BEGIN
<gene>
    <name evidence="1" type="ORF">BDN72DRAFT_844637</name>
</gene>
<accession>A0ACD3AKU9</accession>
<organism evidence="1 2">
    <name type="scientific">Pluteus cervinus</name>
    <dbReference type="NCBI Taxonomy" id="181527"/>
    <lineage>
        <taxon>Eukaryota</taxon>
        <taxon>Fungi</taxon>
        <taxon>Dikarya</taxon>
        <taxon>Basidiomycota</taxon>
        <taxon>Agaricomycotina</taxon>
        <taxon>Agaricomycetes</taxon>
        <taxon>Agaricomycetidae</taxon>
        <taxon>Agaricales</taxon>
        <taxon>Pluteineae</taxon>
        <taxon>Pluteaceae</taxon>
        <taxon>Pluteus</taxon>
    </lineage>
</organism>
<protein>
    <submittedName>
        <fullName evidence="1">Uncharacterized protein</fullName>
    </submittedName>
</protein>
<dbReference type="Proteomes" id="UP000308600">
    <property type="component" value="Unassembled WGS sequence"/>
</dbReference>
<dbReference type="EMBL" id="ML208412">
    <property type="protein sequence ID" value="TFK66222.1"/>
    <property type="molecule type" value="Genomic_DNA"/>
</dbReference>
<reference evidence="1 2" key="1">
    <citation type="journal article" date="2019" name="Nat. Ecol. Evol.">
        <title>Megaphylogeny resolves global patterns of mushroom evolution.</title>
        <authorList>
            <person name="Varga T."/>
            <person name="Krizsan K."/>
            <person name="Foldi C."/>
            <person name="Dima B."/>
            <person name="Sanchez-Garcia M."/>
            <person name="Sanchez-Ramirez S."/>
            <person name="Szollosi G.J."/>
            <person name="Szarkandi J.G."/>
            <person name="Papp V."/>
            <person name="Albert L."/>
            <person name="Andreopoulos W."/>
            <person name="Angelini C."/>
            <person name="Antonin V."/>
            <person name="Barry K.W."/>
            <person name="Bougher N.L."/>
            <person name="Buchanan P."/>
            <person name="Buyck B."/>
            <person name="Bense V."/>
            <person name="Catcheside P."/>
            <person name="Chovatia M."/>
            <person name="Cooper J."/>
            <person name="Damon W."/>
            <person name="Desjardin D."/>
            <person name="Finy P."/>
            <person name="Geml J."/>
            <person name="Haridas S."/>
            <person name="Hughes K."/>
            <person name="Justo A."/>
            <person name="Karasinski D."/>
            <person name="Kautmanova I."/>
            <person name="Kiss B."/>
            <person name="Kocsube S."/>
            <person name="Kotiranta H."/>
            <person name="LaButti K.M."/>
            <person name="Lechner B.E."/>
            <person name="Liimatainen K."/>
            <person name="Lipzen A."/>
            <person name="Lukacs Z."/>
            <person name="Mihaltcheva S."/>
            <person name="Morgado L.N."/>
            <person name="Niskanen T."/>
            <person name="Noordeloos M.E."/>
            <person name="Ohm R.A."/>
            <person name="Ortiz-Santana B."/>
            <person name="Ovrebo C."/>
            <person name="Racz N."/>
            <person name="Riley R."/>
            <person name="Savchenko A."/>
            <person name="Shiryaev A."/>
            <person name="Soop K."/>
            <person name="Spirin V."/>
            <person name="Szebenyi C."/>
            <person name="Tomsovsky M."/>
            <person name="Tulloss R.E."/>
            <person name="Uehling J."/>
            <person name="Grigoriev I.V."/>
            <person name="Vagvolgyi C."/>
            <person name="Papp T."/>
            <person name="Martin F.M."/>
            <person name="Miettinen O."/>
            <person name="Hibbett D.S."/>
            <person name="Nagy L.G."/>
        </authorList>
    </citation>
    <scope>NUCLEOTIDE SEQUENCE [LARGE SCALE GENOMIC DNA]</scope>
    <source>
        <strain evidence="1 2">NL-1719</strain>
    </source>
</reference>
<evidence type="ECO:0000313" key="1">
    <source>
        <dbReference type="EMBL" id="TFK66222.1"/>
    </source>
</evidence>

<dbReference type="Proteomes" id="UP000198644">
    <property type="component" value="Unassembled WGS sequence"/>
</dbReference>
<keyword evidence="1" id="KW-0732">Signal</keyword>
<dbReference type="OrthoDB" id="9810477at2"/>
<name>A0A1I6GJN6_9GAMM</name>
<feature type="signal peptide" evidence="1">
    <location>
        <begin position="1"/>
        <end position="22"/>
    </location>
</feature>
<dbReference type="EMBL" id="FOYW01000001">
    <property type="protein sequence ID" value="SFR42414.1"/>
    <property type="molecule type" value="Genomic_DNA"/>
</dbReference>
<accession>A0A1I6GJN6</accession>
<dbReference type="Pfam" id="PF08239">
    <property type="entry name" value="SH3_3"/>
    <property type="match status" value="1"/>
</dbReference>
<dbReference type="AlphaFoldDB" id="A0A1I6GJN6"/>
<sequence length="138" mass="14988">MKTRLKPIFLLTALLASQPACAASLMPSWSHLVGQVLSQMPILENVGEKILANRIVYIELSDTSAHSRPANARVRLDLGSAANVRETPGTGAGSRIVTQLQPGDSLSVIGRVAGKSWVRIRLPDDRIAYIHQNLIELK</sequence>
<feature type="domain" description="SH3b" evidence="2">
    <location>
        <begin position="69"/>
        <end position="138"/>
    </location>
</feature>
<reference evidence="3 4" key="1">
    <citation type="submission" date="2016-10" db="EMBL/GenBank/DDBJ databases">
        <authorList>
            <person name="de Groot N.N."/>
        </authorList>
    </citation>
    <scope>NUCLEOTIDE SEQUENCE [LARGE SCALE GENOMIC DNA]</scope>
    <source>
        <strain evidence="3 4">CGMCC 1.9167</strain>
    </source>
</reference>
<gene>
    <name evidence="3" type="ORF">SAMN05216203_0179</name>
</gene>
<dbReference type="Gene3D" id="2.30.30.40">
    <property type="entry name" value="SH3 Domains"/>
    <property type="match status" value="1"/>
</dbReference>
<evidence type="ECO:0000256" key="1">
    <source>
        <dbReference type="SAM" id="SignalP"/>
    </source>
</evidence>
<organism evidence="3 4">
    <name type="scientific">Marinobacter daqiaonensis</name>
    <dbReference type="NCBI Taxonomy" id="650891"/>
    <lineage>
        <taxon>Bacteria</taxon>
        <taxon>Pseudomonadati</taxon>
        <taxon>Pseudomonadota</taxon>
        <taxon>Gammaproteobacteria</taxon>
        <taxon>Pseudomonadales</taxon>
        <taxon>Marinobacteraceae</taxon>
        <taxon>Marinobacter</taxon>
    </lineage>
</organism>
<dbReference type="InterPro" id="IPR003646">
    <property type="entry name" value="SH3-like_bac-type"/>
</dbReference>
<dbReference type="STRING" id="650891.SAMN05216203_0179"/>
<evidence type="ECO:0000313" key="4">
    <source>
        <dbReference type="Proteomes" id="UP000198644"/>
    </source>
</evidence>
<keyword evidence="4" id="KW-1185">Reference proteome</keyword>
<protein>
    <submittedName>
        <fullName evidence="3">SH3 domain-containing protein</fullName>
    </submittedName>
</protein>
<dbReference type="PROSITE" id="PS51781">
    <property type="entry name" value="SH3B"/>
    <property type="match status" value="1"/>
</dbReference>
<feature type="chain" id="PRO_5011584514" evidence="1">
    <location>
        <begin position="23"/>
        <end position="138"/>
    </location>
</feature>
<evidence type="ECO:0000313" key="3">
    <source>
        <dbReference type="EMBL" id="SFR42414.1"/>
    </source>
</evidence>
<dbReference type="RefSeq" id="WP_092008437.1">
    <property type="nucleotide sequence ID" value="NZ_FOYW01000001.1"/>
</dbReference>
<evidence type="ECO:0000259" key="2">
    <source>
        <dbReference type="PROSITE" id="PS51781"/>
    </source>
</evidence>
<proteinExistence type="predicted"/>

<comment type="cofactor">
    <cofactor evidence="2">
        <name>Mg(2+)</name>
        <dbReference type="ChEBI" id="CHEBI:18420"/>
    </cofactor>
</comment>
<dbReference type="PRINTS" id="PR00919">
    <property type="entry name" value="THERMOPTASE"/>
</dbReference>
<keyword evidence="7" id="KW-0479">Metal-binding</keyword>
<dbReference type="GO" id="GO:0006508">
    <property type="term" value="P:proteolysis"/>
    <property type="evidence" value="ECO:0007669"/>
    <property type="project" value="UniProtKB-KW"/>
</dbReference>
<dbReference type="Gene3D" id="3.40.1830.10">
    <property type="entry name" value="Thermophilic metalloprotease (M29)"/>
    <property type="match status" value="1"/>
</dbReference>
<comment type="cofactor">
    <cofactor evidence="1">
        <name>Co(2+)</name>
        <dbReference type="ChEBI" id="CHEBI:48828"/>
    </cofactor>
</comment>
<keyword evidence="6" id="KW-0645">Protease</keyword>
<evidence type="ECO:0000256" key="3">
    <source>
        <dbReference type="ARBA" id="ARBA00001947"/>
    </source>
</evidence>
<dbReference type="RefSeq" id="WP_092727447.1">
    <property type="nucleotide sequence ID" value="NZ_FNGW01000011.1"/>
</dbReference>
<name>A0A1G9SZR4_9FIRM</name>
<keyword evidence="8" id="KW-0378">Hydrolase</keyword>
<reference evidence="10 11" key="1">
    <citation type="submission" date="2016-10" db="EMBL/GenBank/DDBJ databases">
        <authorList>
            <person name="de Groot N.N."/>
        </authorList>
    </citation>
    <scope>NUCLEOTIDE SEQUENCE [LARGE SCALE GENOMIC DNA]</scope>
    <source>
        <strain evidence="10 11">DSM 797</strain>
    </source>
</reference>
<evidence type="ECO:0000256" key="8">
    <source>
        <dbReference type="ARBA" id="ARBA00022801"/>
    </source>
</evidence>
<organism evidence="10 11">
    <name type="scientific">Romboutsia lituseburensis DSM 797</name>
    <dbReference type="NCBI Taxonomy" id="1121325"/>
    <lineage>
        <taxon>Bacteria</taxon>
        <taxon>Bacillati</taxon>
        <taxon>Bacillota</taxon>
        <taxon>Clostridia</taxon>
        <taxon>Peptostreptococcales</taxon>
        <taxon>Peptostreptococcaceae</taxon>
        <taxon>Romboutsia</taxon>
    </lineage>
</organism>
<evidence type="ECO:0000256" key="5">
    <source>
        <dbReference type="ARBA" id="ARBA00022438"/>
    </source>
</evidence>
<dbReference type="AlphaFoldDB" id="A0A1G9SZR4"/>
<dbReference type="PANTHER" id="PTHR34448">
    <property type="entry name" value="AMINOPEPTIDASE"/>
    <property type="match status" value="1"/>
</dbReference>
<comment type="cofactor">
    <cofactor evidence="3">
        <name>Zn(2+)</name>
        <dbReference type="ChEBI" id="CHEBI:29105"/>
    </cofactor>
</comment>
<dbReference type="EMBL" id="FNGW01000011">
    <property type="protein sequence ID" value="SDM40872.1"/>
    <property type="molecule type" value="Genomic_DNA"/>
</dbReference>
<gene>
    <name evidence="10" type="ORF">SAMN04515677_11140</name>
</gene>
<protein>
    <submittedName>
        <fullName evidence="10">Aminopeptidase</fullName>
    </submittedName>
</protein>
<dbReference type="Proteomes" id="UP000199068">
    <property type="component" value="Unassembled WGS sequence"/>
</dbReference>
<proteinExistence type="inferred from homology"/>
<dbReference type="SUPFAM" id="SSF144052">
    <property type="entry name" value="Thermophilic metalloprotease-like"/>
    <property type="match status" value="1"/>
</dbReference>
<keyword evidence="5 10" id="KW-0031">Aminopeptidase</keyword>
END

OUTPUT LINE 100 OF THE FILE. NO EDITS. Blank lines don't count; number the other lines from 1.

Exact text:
        </authorList>